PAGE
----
O'Driscoll plays down Grand Slam talk
February 28, 2009
Brian O'Driscoll lands a drop goal at Croke Park © Getty Images
Ireland captain Brian O'Driscoll refused to contemplate the Grand Slam despite today's 14-13 victory over England at Croke Park.
The Irish preserved their 100% record in the Six Nations after three rounds, cementing their place at the summit of the table following Wales' defeat in Paris last night. Victory over Scotland in a fortnight would sweep them within one match of a first Grand Slam for 61 years, yet man of the match O'Driscoll will look no further than Murrayfield.
"Nothing has changed for us. We'll give Scotland exactly the same respect we gave France, Italy and England," he said. "We're talking about Scotland and them alone. Murrayfield is a tough place to go - I know that from experience.
"Any side can beat any other in this tournament. That's what makes it so hard to win. We'll enjoy this victory tonight and then start focusing all of our attention on Murrayfield."
It was the least convincing win of Ireland's tournament so far as they struggled to finish a muscular England side that had little brain to match their brawn. O'Driscoll bagged a try and drop-goal to compliment Ronan O'Gara's two penalties but a late converted touchdown from Delon Armitage caused a few nervous glances from the dugout.
"The ending was a little nerve-wracking. We made it harder for ourselves than we needed to conceding when we did near the end," he said. "But we played it out and won. We didn't stress ourselves, just did what we needed to.
"There were a few opportunities out there. That was one of the more physical matches played in a long, long time. "England have been in three World Cup finals and are a huge team to beat.
"We enjoy winning against them because we know how hard it is. It wasn't the perfect performance but we're happy to have beaten England, albeit by one point."
O'Driscoll was the victim of two borderline challenges from Riki Flutey and Armitage - only the latter was awarded as a penalty - yet the Lions skipper had no complaints.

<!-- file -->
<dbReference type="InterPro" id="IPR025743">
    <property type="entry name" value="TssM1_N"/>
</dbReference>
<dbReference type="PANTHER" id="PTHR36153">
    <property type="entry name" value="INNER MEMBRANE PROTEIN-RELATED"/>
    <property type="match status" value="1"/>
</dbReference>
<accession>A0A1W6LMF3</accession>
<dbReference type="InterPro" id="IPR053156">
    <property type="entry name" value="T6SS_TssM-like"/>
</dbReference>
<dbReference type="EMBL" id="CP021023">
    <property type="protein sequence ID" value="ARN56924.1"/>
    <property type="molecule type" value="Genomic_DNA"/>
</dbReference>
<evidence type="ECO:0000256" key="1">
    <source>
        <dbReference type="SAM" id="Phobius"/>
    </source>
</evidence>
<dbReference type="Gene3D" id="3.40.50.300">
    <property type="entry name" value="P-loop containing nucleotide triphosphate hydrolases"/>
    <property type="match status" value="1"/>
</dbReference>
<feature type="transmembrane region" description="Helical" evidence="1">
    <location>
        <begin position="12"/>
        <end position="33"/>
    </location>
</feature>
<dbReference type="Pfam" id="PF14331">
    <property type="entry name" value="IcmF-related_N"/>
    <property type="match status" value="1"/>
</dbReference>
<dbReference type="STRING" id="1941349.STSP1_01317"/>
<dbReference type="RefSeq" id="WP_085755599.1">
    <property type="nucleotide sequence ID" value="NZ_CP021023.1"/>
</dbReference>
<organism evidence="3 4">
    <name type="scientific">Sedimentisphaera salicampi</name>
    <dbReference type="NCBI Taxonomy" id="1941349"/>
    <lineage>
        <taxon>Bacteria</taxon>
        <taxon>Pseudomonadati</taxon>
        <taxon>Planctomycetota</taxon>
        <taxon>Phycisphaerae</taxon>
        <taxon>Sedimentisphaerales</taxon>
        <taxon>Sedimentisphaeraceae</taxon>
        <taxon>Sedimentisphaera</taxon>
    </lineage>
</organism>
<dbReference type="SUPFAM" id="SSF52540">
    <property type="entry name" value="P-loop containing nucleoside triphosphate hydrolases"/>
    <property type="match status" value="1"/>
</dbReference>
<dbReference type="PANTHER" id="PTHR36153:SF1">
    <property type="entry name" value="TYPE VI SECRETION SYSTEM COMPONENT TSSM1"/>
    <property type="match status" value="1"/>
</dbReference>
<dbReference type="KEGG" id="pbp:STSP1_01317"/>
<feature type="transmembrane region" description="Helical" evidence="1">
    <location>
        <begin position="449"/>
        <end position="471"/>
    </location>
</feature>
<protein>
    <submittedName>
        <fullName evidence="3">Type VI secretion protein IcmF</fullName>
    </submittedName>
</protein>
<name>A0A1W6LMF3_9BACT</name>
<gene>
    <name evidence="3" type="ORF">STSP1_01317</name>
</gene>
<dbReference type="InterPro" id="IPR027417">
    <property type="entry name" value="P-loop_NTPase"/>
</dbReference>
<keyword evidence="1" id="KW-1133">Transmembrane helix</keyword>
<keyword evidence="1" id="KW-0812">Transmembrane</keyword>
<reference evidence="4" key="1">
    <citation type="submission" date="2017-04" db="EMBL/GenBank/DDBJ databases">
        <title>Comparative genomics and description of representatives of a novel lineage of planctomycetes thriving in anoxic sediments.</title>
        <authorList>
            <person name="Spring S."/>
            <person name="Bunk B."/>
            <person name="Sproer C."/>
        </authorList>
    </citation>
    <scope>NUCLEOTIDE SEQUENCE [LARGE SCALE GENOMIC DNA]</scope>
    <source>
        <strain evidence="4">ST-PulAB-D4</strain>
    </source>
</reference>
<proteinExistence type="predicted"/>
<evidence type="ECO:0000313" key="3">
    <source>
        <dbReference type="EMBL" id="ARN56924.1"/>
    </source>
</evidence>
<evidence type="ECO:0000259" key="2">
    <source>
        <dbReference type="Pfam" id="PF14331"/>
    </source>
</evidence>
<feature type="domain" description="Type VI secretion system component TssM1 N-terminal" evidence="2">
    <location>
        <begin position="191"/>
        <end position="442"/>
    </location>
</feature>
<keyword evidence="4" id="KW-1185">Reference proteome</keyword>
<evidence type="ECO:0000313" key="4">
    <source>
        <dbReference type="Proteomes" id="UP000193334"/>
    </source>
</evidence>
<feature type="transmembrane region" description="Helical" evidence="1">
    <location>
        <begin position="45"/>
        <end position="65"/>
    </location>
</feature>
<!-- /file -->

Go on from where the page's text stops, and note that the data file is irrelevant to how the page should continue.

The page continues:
"I'm sore now and will know in the morning that I've been in a hard Test match," he said. "You expect that against the better teams in the world. The challenges hurt. I'm not here to be judging what sort of tackles they were. I won't hold grudges against the players."
Angry Martin Johnson slammed England's lack of discipline after they conceded 18 penalties and had Phil Vickery and Danny Care sin-binned, taking their yellow card tally to 10 in four matches.
"I thought we handled them defensively pretty well in the first half but the penalties weren't great by half-time and it got worse," said Johnson. "I said to the players after the game, you cost yourselves the game. Face facts, it was a big effort, they did some things very well at times but if you give away 18 penalties you are going to lose.
"The one that really changed the game was Danny's. It was 11-6, it made it 14-6 and we had no scrum-half for 10 minutes. The focus this week has been not giving penalties away and trusting our defence and being accurate in that area - and they have done it again.
"I am angry for them, not me. We have gone toe to toe with one of the better teams in Europe, a team that could win this championship. We were under pressure at times and at times we had them under pressure - but if you give 18 penalties away you are not going to win."
Johnson said it was too early to decide whether any players would pay for the indiscipline with their place in the side. "It is not the same people but we will be talking about it for two weeks (before playing France)," he said.
"These are in big passionate one-off games here. We were playing in a volatile, passionate place and despite the penalties we kept ourselves in game very well and we handled what they had to throw at us attacking wide," he said. "That makes it all the more frustrating. We didn't need to give penalties away because we weren't getting broken in defence.
"Two weeks ago against Wales I thought we had a chance to win. This week we certainly did. They have to understand they have cost themselves a Test match. We have conceded one try way from home again. The defence is good, we have got to trust it."
Huw Richards rewinds to 1864 to mark the birth of Welsh rugby's first authentic star - Arthur Gould
Michael Cheika has succeeded in becoming the Wallabies coach under his own terms, writes Greg Growden
In the blink of an eye, a winger can go from a hero to villain. Hugh Godwin talks to Zac Guildford and David Strettle about life on the flank
Munster, No.8s, the imploding Australians, wonderful Glasgow and Lancaster's dilemma - it is Monday Maul time